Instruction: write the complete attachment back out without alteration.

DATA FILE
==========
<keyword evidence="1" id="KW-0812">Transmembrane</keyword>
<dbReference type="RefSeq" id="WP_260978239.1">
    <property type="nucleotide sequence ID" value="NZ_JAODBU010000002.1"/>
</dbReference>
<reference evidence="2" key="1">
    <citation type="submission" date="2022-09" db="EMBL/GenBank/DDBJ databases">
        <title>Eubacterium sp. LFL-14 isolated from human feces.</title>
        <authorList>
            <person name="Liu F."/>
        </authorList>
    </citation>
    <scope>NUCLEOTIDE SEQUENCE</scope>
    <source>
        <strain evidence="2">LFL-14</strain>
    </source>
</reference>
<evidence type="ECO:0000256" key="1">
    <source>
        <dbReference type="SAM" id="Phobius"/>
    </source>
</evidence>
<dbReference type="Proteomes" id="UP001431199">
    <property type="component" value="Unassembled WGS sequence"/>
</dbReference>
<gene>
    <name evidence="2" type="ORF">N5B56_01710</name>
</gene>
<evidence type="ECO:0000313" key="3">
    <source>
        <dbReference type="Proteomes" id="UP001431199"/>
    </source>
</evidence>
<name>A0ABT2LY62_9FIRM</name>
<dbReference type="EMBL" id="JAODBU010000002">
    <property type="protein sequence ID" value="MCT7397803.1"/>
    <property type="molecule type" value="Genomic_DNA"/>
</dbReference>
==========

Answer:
<keyword evidence="1" id="KW-0812">Transmembrane</keyword>
<dbReference type="RefSeq" id="WP_260978239.1">
    <property type="nucleotide sequence ID" value="NZ_JAODBU010000002.1"/>
</dbReference>
<reference evidence="2" key="1">
    <citation type="submission" date="2022-09" db="EMBL/GenBank/DDBJ databases">
        <title>Eubacterium sp. LFL-14 isolated from human feces.</title>
        <authorList>
            <person name="Liu F."/>
        </authorList>
    </citation>
    <scope>NUCLEOTIDE SEQUENCE</scope>
    <source>
        <strain evidence="2">LFL-14</strain>
    </source>
</reference>
<evidence type="ECO:0000256" key="1">
    <source>
        <dbReference type="SAM" id="Phobius"/>
    </source>
</evidence>
<dbReference type="Proteomes" id="UP001431199">
    <property type="component" value="Unassembled WGS sequence"/>
</dbReference>
<gene>
    <name evidence="2" type="ORF">N5B56_01710</name>
</gene>
<evidence type="ECO:0000313" key="3">
    <source>
        <dbReference type="Proteomes" id="UP001431199"/>
    </source>
</evidence>
<name>A0ABT2LY62_9FIRM</name>
<dbReference type="EMBL" id="JAODBU010000002">
    <property type="protein sequence ID" value="MCT7397803.1"/>
    <property type="molecule type" value="Genomic_DNA"/>
</dbReference>